(Washington) Astronaut Thomas Pesquet successfully concluded his second space mission Monday evening, after a successful landing off the coast of Florida, on his way to Europe where a long period of gravity rehabilitation awaits.
Eight hours after its exit from the International Space Station at an altitude of 400 km, the SpaceX Dragon capsule, which was carrying three other astronauts (two Americans and a Japanese), descended towards Earth, slowed by the atmosphere and then with huge parachutes. It landed gently in the Gulf of Mexico at 3.33 a.m. GMT on Tuesday (10:33 p.m. EDT).
Due to the extreme temperatures experienced during its fall, it was lifted with the help of a crane on a ship stationed in the nearby sea. The hatch of the dragon has been opened, and the first photos show Thomas Pesquet, still sitting on the plane in his spacesuit, waving his thumb up.
Then the astronauts were ejected one by one, finally Thomas Bisquet. Like the others, it was first placed on a stretcher as a precaution.
“Thomas looked fine,” ESA director Josef Schbacher congratulated ESA, who recruited the French in 2009. “Our doctor and assistants who welcomed him told us everything was going well, added Philip Willikens, director of ESA Communications.
This is the first time that a European astronaut has landed on Earth. Returning from his first mission in 2017, Thomas Bisket landed on the steppes of Kazakhstan with Russia’s Soyuz.
On this second mission, called Alpha, he spent 199 days in zero gravity, during which time he conducted more than 200 scientific experiments. At the age of 43, he collected 400 days on the International Space Station, 40 hours of spacewalks, asserted Mr. Schbacher, praising the “tremendous success” of this mission, both scientifically and in terms of communication.
“We are in a box full! “I can only stress the positive media impact that his mission has had among young people,” said Philip Willikens of the European Space Agency. According to him, the “Pesquet effect” clearly played a role in the explosion of French requests received at the space agency for the 2021 campaign to recruit future astronauts.
With his many photos of Earth taken from the observation dome of the International Space Station, widely shared on social networks, Thomas Pesquet has awakened in us that part of the dreams, poetry and unchanging optimism that is part of the “space adventure,” Philippe Baptiste, President of CNES, rejoiced. (French Space Agency), which tracked nearly half of the experiments conducted in orbit.
“Proud to represent France again in space! Thomas Pesquet tweeted shortly before leaving the International Space Station. “Next time, the moon?”, he had launched.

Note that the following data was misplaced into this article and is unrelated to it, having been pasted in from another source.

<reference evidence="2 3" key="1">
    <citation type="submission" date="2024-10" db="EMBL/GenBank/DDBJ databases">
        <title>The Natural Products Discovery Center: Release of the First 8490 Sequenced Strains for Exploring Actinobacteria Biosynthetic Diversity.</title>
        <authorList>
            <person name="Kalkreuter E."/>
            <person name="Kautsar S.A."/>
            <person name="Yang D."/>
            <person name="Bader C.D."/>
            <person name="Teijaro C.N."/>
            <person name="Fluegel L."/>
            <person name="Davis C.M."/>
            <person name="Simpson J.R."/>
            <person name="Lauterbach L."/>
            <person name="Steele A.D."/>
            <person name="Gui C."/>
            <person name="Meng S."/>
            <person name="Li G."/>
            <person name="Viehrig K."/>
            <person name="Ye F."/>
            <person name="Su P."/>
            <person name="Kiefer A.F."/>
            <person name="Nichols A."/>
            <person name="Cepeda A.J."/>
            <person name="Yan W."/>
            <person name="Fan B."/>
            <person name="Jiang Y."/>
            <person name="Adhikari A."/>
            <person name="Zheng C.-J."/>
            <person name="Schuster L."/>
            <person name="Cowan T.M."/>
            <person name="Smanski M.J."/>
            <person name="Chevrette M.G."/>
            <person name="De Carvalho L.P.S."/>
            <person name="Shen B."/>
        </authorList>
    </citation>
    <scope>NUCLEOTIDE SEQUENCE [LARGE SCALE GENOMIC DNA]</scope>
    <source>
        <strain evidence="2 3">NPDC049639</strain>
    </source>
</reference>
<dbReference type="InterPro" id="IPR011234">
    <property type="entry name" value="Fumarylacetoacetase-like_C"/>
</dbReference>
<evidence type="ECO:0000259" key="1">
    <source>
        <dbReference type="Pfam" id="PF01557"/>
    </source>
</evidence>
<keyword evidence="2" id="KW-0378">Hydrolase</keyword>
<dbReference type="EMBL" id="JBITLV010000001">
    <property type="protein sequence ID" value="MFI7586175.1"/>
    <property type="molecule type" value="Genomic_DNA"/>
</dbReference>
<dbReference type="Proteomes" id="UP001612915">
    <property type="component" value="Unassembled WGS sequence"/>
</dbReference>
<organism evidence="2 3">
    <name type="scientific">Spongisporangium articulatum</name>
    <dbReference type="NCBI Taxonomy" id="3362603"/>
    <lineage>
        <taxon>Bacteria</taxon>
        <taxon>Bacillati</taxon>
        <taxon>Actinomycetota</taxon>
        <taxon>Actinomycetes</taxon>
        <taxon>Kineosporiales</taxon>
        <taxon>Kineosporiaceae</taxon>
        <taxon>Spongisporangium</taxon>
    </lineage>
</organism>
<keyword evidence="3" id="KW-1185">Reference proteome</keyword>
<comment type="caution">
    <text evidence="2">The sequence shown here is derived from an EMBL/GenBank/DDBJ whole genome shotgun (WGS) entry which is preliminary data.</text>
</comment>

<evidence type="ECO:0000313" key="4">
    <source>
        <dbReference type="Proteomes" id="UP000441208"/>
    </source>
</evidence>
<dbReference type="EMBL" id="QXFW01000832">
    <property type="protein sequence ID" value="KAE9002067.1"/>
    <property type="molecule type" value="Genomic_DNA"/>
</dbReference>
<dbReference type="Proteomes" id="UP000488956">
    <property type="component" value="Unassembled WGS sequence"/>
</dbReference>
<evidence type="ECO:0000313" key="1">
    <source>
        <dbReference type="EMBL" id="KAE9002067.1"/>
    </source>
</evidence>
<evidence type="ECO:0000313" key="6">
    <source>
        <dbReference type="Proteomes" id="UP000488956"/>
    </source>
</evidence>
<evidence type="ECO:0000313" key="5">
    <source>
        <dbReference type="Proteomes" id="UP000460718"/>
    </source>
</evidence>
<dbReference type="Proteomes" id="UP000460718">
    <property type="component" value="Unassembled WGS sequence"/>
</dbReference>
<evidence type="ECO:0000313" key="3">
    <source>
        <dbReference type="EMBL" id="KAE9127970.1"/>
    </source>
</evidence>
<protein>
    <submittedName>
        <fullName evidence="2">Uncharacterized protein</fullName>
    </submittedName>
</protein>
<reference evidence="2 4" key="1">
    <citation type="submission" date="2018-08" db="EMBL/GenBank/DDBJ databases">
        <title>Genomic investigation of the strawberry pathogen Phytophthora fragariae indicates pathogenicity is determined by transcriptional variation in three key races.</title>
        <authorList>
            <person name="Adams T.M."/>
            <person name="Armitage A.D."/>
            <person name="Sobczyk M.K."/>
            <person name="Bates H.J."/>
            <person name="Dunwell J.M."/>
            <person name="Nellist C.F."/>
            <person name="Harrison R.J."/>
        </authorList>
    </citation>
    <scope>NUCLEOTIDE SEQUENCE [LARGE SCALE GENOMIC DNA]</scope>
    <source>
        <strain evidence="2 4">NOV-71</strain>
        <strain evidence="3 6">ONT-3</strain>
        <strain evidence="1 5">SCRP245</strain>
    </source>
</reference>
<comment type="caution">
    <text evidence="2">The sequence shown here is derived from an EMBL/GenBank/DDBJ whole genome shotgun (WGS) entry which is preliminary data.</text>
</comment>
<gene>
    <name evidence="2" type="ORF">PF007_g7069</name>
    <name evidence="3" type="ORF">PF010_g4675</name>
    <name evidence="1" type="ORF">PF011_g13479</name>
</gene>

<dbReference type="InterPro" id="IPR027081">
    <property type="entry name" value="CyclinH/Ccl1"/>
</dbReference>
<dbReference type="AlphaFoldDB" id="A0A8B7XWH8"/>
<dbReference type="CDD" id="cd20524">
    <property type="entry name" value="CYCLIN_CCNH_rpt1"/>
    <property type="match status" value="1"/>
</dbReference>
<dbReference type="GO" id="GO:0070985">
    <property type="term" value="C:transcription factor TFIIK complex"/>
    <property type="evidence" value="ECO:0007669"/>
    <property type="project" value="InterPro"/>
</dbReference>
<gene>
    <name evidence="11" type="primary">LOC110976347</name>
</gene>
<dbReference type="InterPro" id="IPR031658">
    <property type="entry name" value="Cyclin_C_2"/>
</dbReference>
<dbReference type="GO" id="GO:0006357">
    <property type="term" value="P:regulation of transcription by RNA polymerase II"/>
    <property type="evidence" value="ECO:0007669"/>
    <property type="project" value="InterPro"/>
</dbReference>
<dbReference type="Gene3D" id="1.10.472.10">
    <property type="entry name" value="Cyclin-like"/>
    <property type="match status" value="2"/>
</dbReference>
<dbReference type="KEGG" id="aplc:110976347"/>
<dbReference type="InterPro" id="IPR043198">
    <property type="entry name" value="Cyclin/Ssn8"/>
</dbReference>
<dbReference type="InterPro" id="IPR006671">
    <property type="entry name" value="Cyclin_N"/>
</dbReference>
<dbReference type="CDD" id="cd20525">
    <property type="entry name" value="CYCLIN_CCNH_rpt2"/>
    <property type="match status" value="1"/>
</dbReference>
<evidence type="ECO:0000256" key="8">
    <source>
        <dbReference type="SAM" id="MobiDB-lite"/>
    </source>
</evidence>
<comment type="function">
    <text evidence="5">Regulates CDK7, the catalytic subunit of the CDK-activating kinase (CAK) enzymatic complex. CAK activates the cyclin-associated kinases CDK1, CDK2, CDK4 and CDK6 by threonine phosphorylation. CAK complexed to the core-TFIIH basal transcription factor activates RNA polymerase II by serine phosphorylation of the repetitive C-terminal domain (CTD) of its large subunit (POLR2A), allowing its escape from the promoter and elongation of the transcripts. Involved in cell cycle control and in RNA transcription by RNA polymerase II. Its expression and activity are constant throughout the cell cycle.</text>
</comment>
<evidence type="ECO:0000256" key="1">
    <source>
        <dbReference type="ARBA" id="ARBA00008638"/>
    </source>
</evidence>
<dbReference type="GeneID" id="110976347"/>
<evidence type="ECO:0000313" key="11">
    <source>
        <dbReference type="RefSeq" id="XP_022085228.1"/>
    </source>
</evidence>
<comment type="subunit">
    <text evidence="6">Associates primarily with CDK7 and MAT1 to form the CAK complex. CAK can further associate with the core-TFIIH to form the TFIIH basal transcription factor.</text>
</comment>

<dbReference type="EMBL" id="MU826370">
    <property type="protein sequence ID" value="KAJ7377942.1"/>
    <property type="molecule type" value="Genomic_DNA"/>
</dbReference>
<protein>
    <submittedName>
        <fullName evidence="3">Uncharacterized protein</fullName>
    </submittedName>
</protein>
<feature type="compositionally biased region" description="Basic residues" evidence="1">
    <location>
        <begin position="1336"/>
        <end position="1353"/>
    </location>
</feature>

Philip Wilkins replied, “Hopefully, the more experienced astronauts, who have already made two flights and were captains (eg Thomas Bisquet, editor’s note), will be able to successfully complete the rest of the space adventure, the conquest of the Moon.” No decision has been made as to who will be the next European to orbit the Moon, or even tread on its own Earth.
In the meantime, Thomas Pesquet will have to get used to Earth’s gravity again after six months floating in microgravity.
After a brief layover at Space Center Houston, he bid farewell to Japanese teammates Akihiko Hoshide and American teammates Shane Kimbrough and Megan MacArthur to fly to Germany on a French military-chartered medical plane. It is scheduled to arrive around 8 p.m. GMT (3 p.m. EDT) in Cologne, where the European Astronaut Center is located.
There it will be taken care of directly by the “Envihab”, a structure dedicated to the rehabilitation of Earth’s gravity. His physical rehabilitation will last three weeks, but it will not prevent him from meeting his relatives.
Then the astronaut will finally take a little vacation. The first was “several months ago,” he said Friday at a news conference. “I have the impression it’s been years,” he added, describing the previous mission as “very intense.”
Crew-2 is the second regular mission that SpaceX is performing on behalf of NASA.
Elon Musk has allowed the space agency to resume flights from US soil, after the space shuttles were closed in 2011.
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